This piece, co-authored with IFS Communications Director Luke Wachob, originally appeared in Reason on June 16, 2020.
Recent weeks have shown how easily troublemakers can infiltrate peaceful protests, as even President Donald Trump has admitted. These individuals do not support the cause of the protesters, but exploit the moment to commit acts of wanton destruction. Those few who smash up and loot high-end storefronts should not detract from the message of tens of thousands of peaceful protesters. So why should someone hurt by a lawbreaker be able to sue the person who organized the protest?
In most parts of the country, they could not. But the Court of Appeals for the Fifth Circuit, which covers Mississippi, Louisiana, and Texas, allowed such a lawsuit to proceed in December 2019. A policeman injured by an unknown attacker at a Black Lives Matter protest in July 2016 in Louisiana sued the protest’s organizer, DeRay Mckesson, for damages. Mckesson did not attack the officer or urge anyone to commit violence. He simply led the protest at which the attack happened.
The injured police officer argued that Mckesson was negligent because he should have known violence would occur at the event. If this standard had been in place throughout our history, important leaders and staunch advocates of nonviolence like Martin Luther King Jr. could have faced a wave of devastating lawsuits. Violent incidents have occurred even at peaceful protests.
The question is not whether someone got hurt, but whether organizers contributed to the harm. Mckesson did not. In permitting the lawsuit to proceed, the Fifth Circuit’s opinion handed a terrible weapon to would-be censors.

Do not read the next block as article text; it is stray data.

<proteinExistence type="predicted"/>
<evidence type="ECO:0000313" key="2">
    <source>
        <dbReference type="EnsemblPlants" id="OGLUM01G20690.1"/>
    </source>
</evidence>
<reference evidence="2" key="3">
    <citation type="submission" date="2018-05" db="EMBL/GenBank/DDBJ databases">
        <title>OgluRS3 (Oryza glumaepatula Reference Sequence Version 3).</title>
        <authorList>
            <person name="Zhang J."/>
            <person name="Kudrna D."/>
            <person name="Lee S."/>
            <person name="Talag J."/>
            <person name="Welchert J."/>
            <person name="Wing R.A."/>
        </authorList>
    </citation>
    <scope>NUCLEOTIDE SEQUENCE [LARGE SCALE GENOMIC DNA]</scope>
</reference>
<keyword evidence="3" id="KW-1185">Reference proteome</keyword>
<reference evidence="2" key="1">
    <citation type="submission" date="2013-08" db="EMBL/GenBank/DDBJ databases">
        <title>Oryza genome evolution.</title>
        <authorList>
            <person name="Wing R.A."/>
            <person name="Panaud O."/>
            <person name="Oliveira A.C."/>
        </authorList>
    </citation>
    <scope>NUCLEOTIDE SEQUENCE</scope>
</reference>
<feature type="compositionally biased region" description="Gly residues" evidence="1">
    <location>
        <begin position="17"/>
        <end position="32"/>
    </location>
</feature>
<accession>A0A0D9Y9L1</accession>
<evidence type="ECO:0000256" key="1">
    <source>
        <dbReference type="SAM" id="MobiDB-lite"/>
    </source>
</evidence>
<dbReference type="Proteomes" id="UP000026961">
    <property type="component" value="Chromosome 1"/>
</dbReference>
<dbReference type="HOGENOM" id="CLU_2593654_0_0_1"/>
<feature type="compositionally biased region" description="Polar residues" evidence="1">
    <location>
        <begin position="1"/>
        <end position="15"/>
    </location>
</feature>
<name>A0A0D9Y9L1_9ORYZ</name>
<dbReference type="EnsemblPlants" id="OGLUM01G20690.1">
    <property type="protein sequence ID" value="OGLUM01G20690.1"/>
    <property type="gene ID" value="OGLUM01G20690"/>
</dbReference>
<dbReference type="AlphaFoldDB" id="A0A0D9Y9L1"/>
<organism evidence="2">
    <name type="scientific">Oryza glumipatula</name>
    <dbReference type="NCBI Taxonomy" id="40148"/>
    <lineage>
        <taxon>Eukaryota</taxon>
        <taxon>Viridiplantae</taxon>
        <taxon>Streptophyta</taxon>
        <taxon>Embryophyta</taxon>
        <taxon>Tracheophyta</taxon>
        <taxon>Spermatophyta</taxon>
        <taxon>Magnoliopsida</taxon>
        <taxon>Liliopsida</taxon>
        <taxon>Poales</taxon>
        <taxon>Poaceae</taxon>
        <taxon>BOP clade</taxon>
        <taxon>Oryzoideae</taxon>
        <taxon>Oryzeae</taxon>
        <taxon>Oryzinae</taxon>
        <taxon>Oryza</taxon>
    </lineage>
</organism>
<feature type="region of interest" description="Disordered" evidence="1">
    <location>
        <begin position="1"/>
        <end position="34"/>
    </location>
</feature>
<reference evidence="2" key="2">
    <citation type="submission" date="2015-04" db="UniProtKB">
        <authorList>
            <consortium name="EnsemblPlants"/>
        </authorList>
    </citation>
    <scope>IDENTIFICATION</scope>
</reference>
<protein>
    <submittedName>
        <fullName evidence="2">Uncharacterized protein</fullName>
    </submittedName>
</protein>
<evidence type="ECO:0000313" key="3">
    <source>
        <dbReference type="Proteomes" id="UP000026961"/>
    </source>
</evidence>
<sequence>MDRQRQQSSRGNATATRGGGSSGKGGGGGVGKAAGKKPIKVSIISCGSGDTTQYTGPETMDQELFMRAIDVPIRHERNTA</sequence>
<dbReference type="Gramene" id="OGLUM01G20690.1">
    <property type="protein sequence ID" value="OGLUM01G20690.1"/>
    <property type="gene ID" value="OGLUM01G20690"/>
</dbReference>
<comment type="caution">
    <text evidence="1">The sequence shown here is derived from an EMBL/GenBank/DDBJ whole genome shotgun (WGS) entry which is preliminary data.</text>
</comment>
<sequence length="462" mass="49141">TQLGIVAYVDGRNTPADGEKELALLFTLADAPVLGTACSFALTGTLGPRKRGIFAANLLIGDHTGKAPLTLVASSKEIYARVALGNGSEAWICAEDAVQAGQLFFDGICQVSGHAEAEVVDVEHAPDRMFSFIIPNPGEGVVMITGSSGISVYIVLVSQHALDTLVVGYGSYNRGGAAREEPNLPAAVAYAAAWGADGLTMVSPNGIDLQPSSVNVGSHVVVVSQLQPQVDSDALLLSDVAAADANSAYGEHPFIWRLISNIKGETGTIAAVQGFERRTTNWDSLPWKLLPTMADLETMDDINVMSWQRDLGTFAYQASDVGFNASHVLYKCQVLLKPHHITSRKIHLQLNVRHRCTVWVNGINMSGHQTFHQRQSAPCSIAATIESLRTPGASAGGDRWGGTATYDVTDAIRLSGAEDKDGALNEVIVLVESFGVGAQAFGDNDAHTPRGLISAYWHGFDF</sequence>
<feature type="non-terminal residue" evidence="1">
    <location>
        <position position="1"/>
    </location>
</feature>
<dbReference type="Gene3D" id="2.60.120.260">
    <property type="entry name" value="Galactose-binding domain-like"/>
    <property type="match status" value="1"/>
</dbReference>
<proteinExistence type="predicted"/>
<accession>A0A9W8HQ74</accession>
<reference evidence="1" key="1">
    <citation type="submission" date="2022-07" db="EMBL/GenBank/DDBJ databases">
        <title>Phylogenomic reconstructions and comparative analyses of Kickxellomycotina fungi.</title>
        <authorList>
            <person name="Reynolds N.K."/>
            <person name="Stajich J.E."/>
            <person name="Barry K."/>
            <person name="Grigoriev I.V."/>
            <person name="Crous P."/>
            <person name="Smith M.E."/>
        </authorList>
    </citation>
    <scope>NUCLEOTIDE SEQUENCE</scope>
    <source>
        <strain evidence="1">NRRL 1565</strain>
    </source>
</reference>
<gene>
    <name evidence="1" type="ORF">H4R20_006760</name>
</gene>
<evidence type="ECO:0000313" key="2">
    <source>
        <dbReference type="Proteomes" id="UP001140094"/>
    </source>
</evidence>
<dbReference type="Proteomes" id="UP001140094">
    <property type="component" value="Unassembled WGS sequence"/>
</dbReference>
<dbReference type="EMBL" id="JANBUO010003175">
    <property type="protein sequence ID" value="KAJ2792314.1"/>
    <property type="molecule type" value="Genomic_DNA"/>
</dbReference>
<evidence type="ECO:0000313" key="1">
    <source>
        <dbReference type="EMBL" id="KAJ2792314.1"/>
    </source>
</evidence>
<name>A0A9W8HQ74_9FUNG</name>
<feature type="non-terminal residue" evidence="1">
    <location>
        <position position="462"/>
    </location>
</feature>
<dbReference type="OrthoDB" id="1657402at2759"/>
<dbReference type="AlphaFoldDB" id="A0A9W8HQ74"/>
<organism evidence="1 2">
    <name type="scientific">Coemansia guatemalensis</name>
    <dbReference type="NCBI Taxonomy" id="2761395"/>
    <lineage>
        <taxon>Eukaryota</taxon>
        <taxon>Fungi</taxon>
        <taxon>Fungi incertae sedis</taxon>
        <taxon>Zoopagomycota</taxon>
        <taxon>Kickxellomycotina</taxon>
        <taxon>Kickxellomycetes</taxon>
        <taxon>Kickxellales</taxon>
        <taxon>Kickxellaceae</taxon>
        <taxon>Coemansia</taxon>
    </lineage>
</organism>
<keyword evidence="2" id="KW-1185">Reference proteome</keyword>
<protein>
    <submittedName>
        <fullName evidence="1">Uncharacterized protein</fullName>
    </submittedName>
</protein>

Even a successful defense of such a lawsuit costs time and money that most Americans don’t have. If protest organizers can be dragged into court whenever an injury occurs in an otherwise peaceful assembly, only those backed by big groups or the wealthy would feel secure exercising their rights. This would chill protest activity for grassroots causes across the political spectrum.
The Supreme Court should follow its own lead from defamation cases like New York Times v. Sullivan. (The Institute for Free Speech, for which the authors work, has filed an amicus brief in support of this case being heard by the Court.) In this area of law, the Court has recognized the need to protect speakers from crushing lawsuits. Public figures who allege defamation must show that not only were they defamed, but that the speaker either knew their statement was false or recklessly disregarded whether it was true.
Similarly, those filing a lawsuit against a protest organizer should have to do more than show they got hurt at a protest. They should be required to provide evidence that the organizer directly and knowingly encouraged or contributed to the harm. Otherwise, our expensive and punishing legal process will harm free speech.
The right to protest is core to the First Amendment. As Americans try to find ways to make their voices heard amidst a global pandemic, courts should not tip the scales against them. The Supreme Court has a chance to set things right. It should take it.